IN PART 1 we discussed how Islam accepts the norm of eating the flesh of [properly slaughtered] animals as one of the sources of our food. Until recent times meat was consumed on an irregular basis, and generally for special occasions. Vegetarianism is not an Islamic moral imperative, though the humane treatment of animals is clearly required, extending to the process of slaughter for consumption. The co-habitation of animals with humans from prehistoric times and their use as working partners—in more modern times as house pets–was noted.

Modern Questions

Just what, then, are we designed, biologically, to ingest, digest and thrive upon as our food source(s)? Clearly, fruits/nuts, vegetables, and grains, have been mankind’s food sources from the earliest days, as confirmed by the archaeological record.

And, even if we take the Biblical record as no more than an early recollection of mankind’s development, therein we find plant foods recognized as having been [the first] created for man’s diet.

Bible, Genesis 1:29   So God created human beings … and said, … I have provided all kinds of grain and all kinds of fruit for you to eat…

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Regarding meat-eating: Years ago I came across the rabbinical comment that another early Genesis passage is to be interpreted as giving the permission of Elohim (i.e., Allah) for humankind to eat meat. Such a statement—or implication—of divine permission could be taken to suggest the existence of a controversy at some point in man’s development over the acceptability of eating slain animals–after all, sentient beings and our fellow creatures in this world.

Regardless of how early this question arose, it is a live issue for many thoughtful people in our age of violence, an age in which many others, less reflective, lack respect for the weaker of Allah’s creatures. If some of our fellow human beings over-reach in reacting to modern violence by forbidding what Allah has permitted to us for food, then we should celebrate their compassionate attitude, even when our conclusions regarding Vegetarianism differ.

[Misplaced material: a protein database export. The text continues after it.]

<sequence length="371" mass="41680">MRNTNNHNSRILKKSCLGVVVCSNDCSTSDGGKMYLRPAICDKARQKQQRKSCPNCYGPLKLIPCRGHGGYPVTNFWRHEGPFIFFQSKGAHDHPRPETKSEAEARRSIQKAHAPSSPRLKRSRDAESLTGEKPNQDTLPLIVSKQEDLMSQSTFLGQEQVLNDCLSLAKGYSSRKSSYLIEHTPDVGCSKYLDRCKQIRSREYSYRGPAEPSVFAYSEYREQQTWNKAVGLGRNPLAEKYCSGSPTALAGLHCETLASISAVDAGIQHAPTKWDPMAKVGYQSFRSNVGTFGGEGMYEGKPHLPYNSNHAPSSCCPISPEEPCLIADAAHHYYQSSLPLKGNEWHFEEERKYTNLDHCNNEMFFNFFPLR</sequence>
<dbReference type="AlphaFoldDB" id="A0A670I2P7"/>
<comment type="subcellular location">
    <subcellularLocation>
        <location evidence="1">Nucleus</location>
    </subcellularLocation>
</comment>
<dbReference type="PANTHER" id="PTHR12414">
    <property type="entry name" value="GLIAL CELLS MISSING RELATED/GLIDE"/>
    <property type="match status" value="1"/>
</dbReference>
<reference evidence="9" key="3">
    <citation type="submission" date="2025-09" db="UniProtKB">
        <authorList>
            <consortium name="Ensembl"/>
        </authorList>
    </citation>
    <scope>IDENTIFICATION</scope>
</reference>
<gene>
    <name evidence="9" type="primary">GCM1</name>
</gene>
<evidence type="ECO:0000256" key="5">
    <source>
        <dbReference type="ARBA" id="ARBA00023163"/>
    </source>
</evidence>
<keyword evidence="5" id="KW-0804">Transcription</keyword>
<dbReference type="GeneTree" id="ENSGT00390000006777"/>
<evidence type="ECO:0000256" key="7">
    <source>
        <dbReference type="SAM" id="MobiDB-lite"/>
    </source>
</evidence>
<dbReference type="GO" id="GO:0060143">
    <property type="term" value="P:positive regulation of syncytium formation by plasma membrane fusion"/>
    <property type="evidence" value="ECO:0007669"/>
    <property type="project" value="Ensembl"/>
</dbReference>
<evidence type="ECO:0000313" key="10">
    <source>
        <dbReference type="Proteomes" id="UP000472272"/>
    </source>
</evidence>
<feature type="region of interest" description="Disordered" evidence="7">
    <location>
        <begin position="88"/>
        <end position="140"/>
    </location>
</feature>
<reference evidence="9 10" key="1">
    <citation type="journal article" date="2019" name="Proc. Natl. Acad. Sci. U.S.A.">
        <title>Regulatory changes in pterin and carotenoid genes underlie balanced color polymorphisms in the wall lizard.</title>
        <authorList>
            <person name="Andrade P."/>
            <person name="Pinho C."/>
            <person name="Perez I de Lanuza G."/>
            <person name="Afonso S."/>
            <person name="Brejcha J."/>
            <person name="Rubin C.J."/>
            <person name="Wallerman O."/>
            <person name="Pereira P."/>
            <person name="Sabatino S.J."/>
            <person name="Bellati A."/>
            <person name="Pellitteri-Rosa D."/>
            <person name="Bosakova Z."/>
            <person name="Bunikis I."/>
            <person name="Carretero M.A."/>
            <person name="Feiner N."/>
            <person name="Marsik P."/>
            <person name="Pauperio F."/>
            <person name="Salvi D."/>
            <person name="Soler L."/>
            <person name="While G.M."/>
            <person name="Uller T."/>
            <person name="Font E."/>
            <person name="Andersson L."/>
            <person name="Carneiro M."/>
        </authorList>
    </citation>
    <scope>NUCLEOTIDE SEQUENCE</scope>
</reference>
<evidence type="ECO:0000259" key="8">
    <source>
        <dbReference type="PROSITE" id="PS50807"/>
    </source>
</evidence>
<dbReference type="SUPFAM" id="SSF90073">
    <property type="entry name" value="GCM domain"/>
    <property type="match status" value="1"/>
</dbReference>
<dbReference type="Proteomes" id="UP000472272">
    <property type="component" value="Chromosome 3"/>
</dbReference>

The earliest offspring of the first man (Adam) and woman (Ḥawwâ’ / Eve) are portrayed—in both Judeo-Christian and Islamic sources—as vying for preference before God: one as a husbandman of livestock (Abel, the slain brother) and the other as an agriculturalist (Cain, the slayer of his younger brother). First the biblical text:

Bible, Genesis 4:1-15 …Abel became a shepherd, but Cain was a farmer. After some time Cain brought some of his harvest and gave it as an offering to the LORD. Then Abel brought the first lamb born to one of his sheep, killed it, and gave the best parts of it as an offering. The LORD was pleased with Abel and his offering, but he rejected Cain and his offering. Cain became furious and he scowled in anger.

Then the LORD said to Cain, “Why are you angry? Why that scowl on your face? If you had done the right thing, you would be smiling; but because you have done evil, sin is crouching at your door. It wants to rule you, but you must overcome it.”

Then Cain said to his brother Abel, “Let’s go out in the field. When they were out in the fields, Cain turned on his brother and killed him.

The Lord asked Cain, “Where is your brother Abel?”

He answered, “I don’t know. Am I supposed to take care of my brother?

Then the LORD said, “Why have you done this terrible thing? Your brother’s blood is crying out to me from the ground, like a voice calling for revenge. You are placed under a curse and can no longer farm the soil. It has soaked up your brother’s blood as if it had opened its mouth to receive it when you killed him. If you try to grow crops, the soil will not produce anything; you will be a homeless wanderer on the earth.”…

In the West we Muslims live among a Christian majority; in North America the Jewish minority is roughly equal in number to our Muslim population. So let us make use of Judeo-Christian scriptures as they now exist as a springboard to our own unquestioned sources of Revelation; we cannot afford to be ignorant of their assumptions and their ways of thinking if we want to dialogue with them on any issue of substance.